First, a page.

[FoRK] Fwd: Ask Slashdot: Is C++ the Right Tool For This Project?

Stephen D. Williams sdw at lig.net
Wed Jun 24 11:06:43 PDT 2015


I didn't answer the question; I provided a more nuanced set of choices and reasons for choosing them.  Teach the person to think...

C++ and Qt is cross-platform, high function
by sdw (6809) <sdw@@@lig...net> on 2015-06-24 11:03 (#49979249) Homepage

My preferred general purpose C++ solution would be to use Qt when possible. It already has virtually everything you would use in an 
operating system with baseline networking, GUI, etc. already wrapped for cross-platform use in a clean, powerful way.

If you are writing a utility or a service, there are other choices. If you think you need the widest range of features, you might 
need a native GUI, GPU access, etc., Qt is the only real choice.

Depending on what you are trying to accomplish, Node with C++ modules provides a nice base. It is even used as the basis for desktop 
apps with web-based GUIs (see Atom editor https://atom.io/ [atom.io] .) You get Javascript scripting, full web server capability, 
WebSockets for bidirectional communication, etc. Nginx is another possibility for something like that.

You could use Java or C# for portable-ish apps. In some ways, Qt seems even more portable now, especially for GUI and OS-specific 
features. Java and C# also don't make for great UI without a lot of work, and then it tends to be sluggish. For UIs, you want either 
a modern web UI, or a well-designed Qt UI. Interestingly, Qt includes a modern web capability embedded. Even the native Qt GUI is 
styled using CSS.

For a pure server app, Java, Node (Javascript), Python (according to many), and C++ are good. PHP, because Facebook has improved it, 
may be OK. Perl, Ruby/Rails, Drupal, WordPress, etc. all seem to be fading for app framework use because of developments in 
Javascript libraries. WebComponents / Polymer SPAs are very interesting.

sdw

On 6/23/15 11:40 PM, Joseph S. Barrera III wrote:
> See: https://en.wikipedia.org/wiki/Betteridge's_law_of_headlines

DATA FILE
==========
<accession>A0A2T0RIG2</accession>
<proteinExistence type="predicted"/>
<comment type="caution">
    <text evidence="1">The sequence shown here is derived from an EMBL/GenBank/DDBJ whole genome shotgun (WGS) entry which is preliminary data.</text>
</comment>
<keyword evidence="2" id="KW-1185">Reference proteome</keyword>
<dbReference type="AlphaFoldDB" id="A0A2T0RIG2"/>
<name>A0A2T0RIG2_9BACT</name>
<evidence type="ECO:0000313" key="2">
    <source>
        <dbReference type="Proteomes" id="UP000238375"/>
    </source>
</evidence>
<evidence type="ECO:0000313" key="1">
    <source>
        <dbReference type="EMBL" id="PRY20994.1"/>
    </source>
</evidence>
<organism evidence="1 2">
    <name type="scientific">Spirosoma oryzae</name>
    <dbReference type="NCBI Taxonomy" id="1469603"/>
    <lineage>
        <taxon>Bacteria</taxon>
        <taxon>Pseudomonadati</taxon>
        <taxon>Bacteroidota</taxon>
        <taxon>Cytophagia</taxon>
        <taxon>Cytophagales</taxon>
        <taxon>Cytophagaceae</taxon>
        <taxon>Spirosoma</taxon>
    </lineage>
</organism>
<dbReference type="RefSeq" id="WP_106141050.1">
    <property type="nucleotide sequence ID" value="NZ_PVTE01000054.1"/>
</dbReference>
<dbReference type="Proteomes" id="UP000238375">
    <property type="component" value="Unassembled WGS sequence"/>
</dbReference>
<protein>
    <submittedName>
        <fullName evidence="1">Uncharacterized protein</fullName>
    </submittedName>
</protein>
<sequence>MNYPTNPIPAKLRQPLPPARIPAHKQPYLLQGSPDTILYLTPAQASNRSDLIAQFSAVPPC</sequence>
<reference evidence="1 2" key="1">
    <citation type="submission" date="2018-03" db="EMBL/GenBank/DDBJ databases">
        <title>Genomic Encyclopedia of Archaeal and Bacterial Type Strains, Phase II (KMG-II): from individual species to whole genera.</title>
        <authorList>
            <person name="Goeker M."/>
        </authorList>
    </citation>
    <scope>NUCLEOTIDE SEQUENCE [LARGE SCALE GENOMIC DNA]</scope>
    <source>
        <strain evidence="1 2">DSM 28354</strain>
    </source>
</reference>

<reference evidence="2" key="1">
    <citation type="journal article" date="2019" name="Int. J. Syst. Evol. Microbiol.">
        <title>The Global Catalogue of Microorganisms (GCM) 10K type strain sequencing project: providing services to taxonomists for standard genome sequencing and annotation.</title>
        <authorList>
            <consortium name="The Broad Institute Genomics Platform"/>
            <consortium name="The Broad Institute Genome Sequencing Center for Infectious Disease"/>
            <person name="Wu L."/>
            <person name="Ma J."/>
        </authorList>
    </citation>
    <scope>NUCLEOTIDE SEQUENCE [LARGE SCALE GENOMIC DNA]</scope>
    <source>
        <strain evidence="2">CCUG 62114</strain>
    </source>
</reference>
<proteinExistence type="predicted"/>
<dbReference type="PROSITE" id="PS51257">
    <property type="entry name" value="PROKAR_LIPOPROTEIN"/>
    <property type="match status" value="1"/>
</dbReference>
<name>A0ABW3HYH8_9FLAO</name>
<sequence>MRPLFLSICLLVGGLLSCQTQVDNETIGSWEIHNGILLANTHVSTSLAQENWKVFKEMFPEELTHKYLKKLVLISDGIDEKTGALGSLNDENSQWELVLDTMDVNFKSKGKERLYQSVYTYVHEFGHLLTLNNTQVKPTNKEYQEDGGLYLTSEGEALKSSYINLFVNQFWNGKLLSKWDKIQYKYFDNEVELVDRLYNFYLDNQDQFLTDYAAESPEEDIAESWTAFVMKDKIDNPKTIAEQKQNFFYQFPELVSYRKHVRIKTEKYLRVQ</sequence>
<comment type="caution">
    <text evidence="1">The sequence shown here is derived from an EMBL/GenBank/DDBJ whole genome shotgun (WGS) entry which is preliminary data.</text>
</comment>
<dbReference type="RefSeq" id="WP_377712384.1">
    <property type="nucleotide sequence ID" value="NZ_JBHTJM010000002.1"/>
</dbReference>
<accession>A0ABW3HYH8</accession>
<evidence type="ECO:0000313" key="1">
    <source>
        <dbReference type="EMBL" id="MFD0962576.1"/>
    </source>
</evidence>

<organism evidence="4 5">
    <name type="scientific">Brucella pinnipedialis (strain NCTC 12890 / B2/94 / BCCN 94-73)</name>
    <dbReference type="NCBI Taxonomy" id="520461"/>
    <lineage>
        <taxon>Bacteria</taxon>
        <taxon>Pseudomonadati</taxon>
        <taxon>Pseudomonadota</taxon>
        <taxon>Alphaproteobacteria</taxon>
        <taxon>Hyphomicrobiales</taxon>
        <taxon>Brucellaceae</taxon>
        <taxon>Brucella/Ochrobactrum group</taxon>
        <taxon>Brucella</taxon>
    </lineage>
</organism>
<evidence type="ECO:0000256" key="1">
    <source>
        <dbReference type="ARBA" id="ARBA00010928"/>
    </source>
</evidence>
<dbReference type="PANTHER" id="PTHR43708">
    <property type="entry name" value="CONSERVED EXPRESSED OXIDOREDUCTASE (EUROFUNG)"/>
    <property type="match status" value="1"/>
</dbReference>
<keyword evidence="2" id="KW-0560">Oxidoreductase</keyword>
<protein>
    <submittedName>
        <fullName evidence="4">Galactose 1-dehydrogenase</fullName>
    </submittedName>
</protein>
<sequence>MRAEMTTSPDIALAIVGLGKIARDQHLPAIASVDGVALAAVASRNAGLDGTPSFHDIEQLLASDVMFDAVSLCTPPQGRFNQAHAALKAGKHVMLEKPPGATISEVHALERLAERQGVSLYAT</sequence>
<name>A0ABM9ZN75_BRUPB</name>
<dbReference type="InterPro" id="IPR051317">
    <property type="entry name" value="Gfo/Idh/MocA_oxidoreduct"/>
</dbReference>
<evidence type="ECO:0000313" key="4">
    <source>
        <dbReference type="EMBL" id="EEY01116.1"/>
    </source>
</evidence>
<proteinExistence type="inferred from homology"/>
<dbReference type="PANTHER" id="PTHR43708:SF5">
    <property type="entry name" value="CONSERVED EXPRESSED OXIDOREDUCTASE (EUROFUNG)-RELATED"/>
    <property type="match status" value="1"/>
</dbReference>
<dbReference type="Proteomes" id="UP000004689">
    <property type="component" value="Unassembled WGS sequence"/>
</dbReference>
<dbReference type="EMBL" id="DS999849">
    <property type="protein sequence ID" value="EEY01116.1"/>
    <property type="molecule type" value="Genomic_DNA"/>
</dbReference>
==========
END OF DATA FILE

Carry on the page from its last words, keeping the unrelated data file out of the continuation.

>
> ---------- Forwarded message ----------
> From: <slashnews at pestonia.com>
> Date: Tue, Jun 23, 2015 at 11:30 PM
> Subject: Ask Slashdot: Is C++ the Right Tool For This Project?
> To: slashnews at pestonia.com
>
>
> Link:
> http://slashdot.org/story/15/06/24/0320207/ask-slashdot-is-c-the-right-tool-for-this-project
> Posted by: Soulskill, on 2015-06-24 06:13:00
>      [1]ranton writes: I am about to start a personal project which I
>     believe should be done in C/C++. The main reasons I have for this are
>     the needs to manage memory usage and disk access at a very granular
>     level and a desire to be cross-platform. Performance is also important
>     but I am unlikely to spend enough time optimizing to be much faster
>     than core libraries of higher level languages.
>     On the other hand, network access is also a critical part of the
>     project and I am worried about the effort it takes to make cross
>     platform code for both network and disk access. I have been working in
>     the Java / C# world for the past decade and things like TCP/IP and SSL
>     have just been done for me by core libraries. Do libraries like Boost
>     or Asio do a good job of abstracting these aspects away? Or are there
>     other options for doing granular memory and disk management with more
>     high level languages that have better cross-platform library support? I
>     am willing to brush up on my C/C++ skills if necessary but want to
>     spend as much time as possible developing the unique and potentially
>     innovative parts of my project. Thanks for any advice you can provide.
>
> References
>
>     1. http://slashdot.org/~ranton
>
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